How Failure on the CPA Exam Woke Amber Up to a Career in Coaching
My first career was as an accountant.
The accounting profession appealed to me because it provided the structure and consistency absent from my childhood. Accounting courses required me to focus, work hard, and choose healthy nights at the library over college parties and bars. My ego loved what an accounting degree signaled to the world. I was more than a pretty face. I had a brain, too.
I got the degree and the Big Four job offer. I followed my heart to a prominent local firm in the Silicon Valley. It only took two busy seasons for me to realize I was not an accountant. My inherent skills had always been in the development of others. (Duh, Amber. You financed your undergraduate degree by working as a nanny.)
Yet seven years after I knew accounting was not for me, I became seduced by my ego. It told me that to be a somebody, I needed to become a CPA.
Any CPA will tell you the exam is rigorous. And many will tell you they walked uphill, both ways to the testing center. Since I hadn’t crunched numbers for several years, my pathway to licensure felt like a climb to Mt. Everest. Eventually I passed. But the experience wore me out and left me gasping for breath. Worse off, the 18-month endeavor nearly killed my spirit. It sent me into a breakdown best described by the words of Wayne Dyer:
“When you squeeze an orange, you’ll always get orange juice to come out. What comes out is what’s inside. The same logic applies to you: when life squeezes you or puts pressure on you, and out of you comes anger, hatred, bitterness, tension, depression, or anxiety, that is what’s inside.”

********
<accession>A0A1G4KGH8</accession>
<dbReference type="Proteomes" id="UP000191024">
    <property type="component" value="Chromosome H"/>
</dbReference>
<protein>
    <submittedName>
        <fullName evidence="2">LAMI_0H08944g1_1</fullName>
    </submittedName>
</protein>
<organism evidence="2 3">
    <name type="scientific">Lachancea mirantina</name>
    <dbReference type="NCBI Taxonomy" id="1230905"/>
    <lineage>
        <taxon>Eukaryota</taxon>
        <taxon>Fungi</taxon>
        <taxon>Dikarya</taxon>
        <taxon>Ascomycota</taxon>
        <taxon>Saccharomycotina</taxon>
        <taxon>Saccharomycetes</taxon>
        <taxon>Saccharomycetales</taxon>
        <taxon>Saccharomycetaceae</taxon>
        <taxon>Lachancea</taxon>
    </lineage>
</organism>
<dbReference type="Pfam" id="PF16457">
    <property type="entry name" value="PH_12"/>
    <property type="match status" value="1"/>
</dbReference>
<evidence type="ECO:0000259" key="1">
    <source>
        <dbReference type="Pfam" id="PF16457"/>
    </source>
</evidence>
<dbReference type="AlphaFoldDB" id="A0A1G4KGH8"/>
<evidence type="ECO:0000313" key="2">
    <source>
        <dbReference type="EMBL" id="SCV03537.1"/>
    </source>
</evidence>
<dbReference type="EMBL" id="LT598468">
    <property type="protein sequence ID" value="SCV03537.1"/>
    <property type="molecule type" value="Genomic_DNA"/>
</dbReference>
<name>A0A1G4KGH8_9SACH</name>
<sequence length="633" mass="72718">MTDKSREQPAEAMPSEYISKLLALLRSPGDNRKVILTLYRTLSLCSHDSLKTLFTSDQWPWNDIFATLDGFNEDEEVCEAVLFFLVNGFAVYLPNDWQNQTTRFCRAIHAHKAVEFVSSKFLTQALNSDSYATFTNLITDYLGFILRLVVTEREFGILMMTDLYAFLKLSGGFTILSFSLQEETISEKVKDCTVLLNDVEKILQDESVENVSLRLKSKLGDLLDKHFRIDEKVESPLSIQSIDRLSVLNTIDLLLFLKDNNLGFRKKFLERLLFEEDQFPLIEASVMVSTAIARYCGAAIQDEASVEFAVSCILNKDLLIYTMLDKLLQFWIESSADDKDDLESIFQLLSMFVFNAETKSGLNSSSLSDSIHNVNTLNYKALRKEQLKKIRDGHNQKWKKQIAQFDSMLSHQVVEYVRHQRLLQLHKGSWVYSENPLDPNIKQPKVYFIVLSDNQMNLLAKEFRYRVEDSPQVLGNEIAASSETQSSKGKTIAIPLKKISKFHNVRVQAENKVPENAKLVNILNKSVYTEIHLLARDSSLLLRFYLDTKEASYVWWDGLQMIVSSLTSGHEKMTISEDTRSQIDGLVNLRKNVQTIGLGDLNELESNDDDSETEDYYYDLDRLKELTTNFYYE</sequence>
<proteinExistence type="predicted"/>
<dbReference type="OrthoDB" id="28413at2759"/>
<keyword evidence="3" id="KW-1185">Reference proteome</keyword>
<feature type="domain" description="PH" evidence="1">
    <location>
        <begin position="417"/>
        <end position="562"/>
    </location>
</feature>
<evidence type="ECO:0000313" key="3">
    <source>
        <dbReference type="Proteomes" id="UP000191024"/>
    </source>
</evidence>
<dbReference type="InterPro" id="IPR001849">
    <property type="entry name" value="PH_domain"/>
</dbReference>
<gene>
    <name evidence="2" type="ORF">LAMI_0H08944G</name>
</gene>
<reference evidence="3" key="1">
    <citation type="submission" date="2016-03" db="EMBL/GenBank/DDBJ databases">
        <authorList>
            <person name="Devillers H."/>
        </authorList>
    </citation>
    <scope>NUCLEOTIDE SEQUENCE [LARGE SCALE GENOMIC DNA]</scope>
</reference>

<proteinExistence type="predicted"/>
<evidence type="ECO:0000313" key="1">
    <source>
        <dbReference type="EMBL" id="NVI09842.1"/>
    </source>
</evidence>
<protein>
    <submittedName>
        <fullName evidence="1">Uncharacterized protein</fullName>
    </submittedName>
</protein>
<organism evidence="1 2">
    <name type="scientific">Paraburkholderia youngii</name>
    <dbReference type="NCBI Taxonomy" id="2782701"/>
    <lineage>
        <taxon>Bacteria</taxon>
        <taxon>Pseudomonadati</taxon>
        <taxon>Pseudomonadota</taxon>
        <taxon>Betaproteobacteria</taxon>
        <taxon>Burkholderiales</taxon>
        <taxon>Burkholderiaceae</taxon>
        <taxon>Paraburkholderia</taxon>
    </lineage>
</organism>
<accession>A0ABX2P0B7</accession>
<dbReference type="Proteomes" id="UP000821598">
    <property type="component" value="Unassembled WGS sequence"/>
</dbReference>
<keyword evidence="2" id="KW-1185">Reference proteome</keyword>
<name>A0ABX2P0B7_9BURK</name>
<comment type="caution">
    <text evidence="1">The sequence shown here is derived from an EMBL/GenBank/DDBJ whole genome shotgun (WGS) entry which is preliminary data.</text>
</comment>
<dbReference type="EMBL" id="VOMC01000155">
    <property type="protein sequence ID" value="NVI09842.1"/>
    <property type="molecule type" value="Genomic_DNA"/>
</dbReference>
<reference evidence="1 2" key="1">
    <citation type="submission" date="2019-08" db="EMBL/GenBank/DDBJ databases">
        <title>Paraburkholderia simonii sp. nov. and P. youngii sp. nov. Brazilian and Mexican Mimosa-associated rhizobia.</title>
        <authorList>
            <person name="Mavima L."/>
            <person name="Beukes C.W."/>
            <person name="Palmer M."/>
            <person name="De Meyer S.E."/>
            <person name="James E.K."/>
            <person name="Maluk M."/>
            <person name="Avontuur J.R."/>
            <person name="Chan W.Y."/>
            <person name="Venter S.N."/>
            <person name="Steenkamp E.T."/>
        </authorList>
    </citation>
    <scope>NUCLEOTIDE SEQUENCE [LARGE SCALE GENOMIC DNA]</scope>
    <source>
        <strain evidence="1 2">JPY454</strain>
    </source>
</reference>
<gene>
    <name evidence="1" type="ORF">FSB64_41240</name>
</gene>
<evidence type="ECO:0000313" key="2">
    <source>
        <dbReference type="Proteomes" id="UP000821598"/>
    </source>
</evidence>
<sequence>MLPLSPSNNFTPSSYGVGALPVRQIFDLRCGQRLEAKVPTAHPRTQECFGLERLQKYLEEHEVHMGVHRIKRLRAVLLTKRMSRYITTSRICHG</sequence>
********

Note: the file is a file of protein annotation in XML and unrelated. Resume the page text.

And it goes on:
The CPA exam squeezed me.
I did not like what came out. I had not yet entirely dealt with the pains of my childhood. Under the pressure of the exam, I became downright mean. It was clear I had some inner work to do. So rather than trying to hold it all together, I did something I had never done before.
I allowed myself to fall apart.
I cried a lot during this breakdown; the tears streamed for at least a year. I started opening up to people about this paradox I felt—having experienced a significant outward achievement, yet feeling like a total failure on the inside. I wondered: Why had I wasted all that life energy on a piece of paper that I threw in the trash? (I really did throw that enormous certificate in a dumpster.) How would I ensure I didn’t make such poor decisions in the future? What did I want to invest my energy in now? What would really light me up?
During this breakdown, I was introduced to a professional coach who invited me to observe a coach training program. I was sold.
Within 24 hours, I committed $15,000 and a year of my life to this program. I saw it as a win-win; it provided me with my own coach and trained me on how to become a coach. Professional coaching changed my life. It allowed me to have my breakdown in a healthy, structured way. It enabled me to reconcile my past and heal the pains and traumas. It inspired me to dream bigger. It was more than mental masturbation about the past. It demanded I look to the future. Coaching integrated deep inquiry and action. I learned my being was just as important as my doing. I will never be the same.
Before coaching, I didn’t really know what I wanted. I knew what society thought was good for me. But those ideas weren’t aligned with my inner truths. Before coaching, I went at life alone. I didn’t know how to ask for what I wanted, nor was I able to receive support.
Today, I can’t live without coaching.
Whether I am providing the service or receiving coaching, I just can’t live without it. The work is sacred. It is a form of self-care. It supports our growth and expansion and teaches us how to become responsible for our own happiness. We learn how to bring our best selves to all domains of life.
If I had passed the CPA exam with ease, I wouldn’t have become a coach. I wouldn’t have co-created this business, and you wouldn’t be reading this post.